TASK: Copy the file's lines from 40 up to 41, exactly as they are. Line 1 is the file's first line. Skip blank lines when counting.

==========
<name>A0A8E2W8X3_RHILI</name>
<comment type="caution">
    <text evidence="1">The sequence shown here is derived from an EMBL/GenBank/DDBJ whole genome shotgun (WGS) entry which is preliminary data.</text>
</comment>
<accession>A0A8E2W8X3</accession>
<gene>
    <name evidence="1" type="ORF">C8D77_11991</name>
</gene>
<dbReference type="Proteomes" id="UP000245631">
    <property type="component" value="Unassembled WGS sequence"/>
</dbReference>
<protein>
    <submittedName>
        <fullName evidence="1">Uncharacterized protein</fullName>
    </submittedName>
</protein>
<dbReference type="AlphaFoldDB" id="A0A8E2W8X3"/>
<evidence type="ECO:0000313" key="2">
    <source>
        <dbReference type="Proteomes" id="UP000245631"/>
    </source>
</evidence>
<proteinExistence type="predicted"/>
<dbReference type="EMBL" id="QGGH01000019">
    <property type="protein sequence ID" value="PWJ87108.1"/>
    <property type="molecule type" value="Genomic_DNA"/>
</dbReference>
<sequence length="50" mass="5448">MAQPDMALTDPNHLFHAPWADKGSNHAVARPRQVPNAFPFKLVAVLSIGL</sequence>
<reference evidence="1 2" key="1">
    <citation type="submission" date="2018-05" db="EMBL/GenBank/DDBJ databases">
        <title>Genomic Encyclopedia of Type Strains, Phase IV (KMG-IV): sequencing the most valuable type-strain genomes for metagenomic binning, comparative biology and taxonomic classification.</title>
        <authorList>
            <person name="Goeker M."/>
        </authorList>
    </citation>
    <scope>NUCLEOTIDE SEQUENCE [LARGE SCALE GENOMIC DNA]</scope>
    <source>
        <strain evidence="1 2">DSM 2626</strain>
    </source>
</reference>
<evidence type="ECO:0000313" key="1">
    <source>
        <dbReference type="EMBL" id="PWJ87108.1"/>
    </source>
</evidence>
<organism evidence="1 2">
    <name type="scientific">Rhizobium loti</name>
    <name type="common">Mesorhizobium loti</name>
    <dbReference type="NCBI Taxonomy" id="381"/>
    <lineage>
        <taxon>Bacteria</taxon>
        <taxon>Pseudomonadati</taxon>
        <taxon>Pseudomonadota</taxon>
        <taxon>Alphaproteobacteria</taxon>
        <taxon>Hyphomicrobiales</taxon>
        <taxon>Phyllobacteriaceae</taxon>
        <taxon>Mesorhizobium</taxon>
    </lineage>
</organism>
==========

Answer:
</reference>
<evidence type="ECO:0000313" key="1">